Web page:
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Do you like your siddur Open or Closed?

The Open Siddur is a libre open access digital humanities project developing an open-source web-to-print publishing tool for crafting print-ready prayer books from a growing archive of liturgy and ritual praxis, historic and contemporary, familiar and obscure, in every language that Jews pray or have ever prayed. Our project is non-denominational and non-prescriptive.

Our scope? The entire diverse map of Jewish liturgy, ritual, and practice. For whom are we making this? For anyone who takes the literature of Jewish prayer seriously as an ingredient in the study, craft, or practice of Jewish spiritual praxis.

We call our Siddur Project “open” because we adhere to the definition of open content and open data as maintained by the Open Knowledge Foundation and the definition of open-source as maintained by the Open Source Initiative. We adhere to the values of “free culture” as defined by the Free Culture Foundation and we aspire to be as open and free as the Torat Ḥesed described in Sukkah 49b. In addition to text we carefully transcribe and proofread from works in the Public Domain, our community of contributors make their own copyrighted work available for your adaptive reuse under their choice of Open Content license.

☞ Read more about our mission, vision, and project history. If your question isn't answered there or in our FAQ, please contact us. (A technical summary of this project is available in a slide presentation given before the EVA/Minerva Digital Humanities conference in Jerusalem.)

Join our community by contributing prayers and related work. (If you'd like to improve this website or help build our next-generation siddur building application, please contact us and join us on github.)


תנ״ך | The Holy Scriptures: A New Translation (JPS 1917)

By the Hierophant / 2010-08-03 – כ״ג באב ה׳תש״ע

פרק שירה | Perek Shirah (Chapter of Song), a hymn of creation

By Aharon Varady / 2015-03-22 – ב׳ בניסן ה׳תשע״ה

פנים: An accounting of punny foods for the Rosh Hashanah feasts

By Stephen Belsky / 2011-09-28 – כ״ט באלול ה׳תשע״א

מודה אני | Modah/Modeh Ani (translation by Andrew Shaw)

By Andrew Shaw / 2011-12-14 – י״ח בכסלו ה׳תשע״ב

Typing Hebrew

By the Hierophant / 2013-12-19 – ט״ז בטבת ה׳תשע״ד

Rosh Ḥodesh Shevat by Trisha Arlin

By Trisha Arlin / 2013-01-20 – ט׳ בשבט ה׳תשע״ג

פורים | Seder Megillat Esther for Purim

By Aharon Varady / 2011-03-10 – ד׳ באדר ב׳ ה׳תשע״א

שמחת בת | Simḥat Bat by Rabbi Elie Kaunfer and Lisa Exler

By Elie Kaunfer / 2010-06-02 – כ׳ בסיון ה׳תש״ע

חנוכה | A Ḥanukah Madrikh by Chajm Guski

By Chajm Guski / 2010-11-24 – י״ז בכסלו ה׳תשע״א

Transliteration

By the Hierophant / 2013-12-19 – ט״ז בטבת ה׳תשע״ד

עלינו | Aleinu, translated by Joshua Gutoff

By Joshua Gutoff / 2013-10-21 – י״ז במרחשון ה׳תשע״ד

חנוכה | Nomi and Aharon’s Ḥanukah Madrikh!

By Aharon Varady / 2011-12-14 – י״ח בכסלו ה׳תשע״ב

שמחת בת | Simḥat Bat by Yoni and Hannah Kapnik Ashar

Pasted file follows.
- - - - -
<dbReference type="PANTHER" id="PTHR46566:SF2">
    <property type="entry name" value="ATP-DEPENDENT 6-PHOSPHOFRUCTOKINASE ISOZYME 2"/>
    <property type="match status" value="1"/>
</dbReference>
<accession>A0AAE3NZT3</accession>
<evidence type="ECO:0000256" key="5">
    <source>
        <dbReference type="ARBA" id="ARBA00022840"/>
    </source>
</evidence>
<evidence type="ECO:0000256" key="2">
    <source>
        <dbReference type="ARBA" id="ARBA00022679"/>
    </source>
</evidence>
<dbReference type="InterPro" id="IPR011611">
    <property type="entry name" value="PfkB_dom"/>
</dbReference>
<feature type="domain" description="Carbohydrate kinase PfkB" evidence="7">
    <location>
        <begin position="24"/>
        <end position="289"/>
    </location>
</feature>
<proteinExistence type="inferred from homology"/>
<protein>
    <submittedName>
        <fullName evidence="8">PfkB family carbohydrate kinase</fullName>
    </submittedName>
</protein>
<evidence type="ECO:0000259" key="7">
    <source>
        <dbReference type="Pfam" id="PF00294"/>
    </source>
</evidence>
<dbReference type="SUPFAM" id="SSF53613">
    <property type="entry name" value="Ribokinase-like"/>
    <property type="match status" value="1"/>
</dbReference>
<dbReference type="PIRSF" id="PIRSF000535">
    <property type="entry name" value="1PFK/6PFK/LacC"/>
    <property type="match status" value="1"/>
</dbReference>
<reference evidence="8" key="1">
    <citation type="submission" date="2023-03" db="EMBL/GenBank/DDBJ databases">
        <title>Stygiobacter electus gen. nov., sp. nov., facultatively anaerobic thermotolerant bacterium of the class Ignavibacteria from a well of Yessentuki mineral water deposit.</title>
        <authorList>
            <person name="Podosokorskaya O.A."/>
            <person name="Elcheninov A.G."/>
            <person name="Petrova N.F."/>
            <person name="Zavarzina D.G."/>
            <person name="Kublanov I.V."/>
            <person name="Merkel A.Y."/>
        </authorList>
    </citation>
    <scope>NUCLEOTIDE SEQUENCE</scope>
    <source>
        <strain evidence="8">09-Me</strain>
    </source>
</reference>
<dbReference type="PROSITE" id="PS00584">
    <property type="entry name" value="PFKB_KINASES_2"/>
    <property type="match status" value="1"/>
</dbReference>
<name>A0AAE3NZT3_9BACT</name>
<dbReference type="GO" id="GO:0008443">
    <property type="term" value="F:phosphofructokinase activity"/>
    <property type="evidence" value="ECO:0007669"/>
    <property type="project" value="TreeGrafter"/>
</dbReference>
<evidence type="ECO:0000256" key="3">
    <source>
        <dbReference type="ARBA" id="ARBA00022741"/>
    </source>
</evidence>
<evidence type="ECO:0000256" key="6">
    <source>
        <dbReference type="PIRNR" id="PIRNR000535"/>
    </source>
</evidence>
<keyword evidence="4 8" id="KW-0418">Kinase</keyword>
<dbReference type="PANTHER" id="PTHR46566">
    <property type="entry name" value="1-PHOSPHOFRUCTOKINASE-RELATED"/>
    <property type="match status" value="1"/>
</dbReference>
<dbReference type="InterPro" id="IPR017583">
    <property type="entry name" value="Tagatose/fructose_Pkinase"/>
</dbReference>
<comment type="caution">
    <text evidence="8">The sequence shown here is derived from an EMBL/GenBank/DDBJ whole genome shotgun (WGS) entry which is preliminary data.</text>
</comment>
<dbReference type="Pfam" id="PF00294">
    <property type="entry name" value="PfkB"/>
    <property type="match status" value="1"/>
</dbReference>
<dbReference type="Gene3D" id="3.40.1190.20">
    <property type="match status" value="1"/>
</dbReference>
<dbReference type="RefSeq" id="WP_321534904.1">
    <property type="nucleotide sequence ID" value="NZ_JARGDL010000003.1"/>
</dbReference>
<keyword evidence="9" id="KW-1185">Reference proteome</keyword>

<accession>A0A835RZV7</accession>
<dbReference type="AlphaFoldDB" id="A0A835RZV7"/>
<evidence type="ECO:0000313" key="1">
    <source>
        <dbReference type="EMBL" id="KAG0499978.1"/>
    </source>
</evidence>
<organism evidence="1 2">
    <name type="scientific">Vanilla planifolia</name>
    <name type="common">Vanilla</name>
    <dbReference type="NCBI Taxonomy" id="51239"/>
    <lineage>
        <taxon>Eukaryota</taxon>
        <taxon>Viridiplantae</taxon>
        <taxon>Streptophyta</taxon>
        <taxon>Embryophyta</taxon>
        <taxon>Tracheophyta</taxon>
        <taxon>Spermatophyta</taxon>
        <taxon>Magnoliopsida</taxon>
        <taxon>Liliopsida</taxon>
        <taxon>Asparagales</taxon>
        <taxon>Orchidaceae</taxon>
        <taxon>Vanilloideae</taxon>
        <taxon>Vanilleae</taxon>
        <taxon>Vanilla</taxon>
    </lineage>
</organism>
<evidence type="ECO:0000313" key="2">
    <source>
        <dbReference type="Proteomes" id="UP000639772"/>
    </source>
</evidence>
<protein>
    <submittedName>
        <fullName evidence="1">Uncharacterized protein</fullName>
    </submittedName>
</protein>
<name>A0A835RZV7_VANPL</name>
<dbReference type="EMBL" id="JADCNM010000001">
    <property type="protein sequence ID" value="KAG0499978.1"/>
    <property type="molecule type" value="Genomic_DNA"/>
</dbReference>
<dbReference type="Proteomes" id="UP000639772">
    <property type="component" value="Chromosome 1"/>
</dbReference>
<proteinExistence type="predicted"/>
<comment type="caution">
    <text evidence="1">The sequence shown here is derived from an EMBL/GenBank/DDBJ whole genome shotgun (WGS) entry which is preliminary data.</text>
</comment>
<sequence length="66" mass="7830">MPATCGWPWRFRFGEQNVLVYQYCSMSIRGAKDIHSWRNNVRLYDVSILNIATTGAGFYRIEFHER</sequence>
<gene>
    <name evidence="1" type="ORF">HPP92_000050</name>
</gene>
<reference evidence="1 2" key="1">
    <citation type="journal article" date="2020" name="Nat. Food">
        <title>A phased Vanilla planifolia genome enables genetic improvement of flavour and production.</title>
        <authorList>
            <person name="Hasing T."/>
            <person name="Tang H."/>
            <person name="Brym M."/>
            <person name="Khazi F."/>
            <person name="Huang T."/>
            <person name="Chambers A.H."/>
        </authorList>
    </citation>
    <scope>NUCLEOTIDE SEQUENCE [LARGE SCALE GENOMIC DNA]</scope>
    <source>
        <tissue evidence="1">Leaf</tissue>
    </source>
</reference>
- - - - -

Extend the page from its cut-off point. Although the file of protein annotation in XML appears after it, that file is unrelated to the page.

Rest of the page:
By Yoni Ashar / 2014-06-22 – כ״ד בסיון ה׳תשע״ד

תפילה לשלום העיר תל אביב יפו

By Esteban Gottfried / 2012-11-23 – ט׳ בכסלו ה׳תשע״ג

תנ״ך | A Tale of Two Codexes: The Aleppo and Leningrad Codex

By Aharon Varady / 2010-11-26 – י״ט בכסלו ה׳תשע״א

פרויקט הסידור הפתוח ✍

Our collaborative, open-source project is working to create a libre open access database of Jewish prayer, historic and contemporary, familiar and obscure, in every language Jews pray or have ever prayed.

We are building a complete end-to-end system for producing high-quality Jewish prayer books, for paper publication or for sharing online. We envision a system robust enough for use by academic researchers, Jewish educators, and DIY crafters.
Won’t you join us?

Imagine a library of Jewish prayer shared by everyone in the world designing and crafting their own siddur.

Imagine an open database of Jewish prayers showing historical variations and changes across Jewish traditions, manuscripts, and facsimile editions.

Imagine the siddur as a record of your family’s and community’s minhagim and nusaḥ tweaked exactly to your needs — a siddur, custom designed by you, that integrates your practice with your learning — from your own experience, your teachers, friends, family, and the complete corpus of Jewish tradition.

Contribute new prayers or translations of historic prayers.

Can you transcribe or proofread? We have a number of works awaiting transcription and proofreading. Some works are in Hebrew, but we’re also working on transcribing work in Arabic, German, French, Marathi, English, and Yiddish.

If you can write a simple script, join our development team. Obtain the source code and start building, here! Source code for alpha-ready Open Siddur application is available from our github repositories.

Take a look at the prayers, translations, exercises, art, and recordings that folk are already sharing with open content licenses that permit their creative reuse. That means that you can use these works right now in the creation of new siddurim (alas, offline) while we continue developing the Open Siddur web application. Click on “Tools” up above and you’ll find everything you need to get started on your siddur project right now.

Connect with us on Facebook, Twitter, Tumblr, and Pinterest, or contact us directly if you like. Get to work with us right now by sharing your own work, and introduce yourself in our Facebook or email discussion groups (or join the technical one), and begin to imagine the siddur you’ve always wanted.

"Impressió librorum". Engraving by Phillipus Galle of a drawing by Johannes Stradanus (Theodor Galle, Nova Reperta, Antwerp?, between 1590 and 1612?, No. 4. Madrid. ER/1605 National Library). This image has been altered


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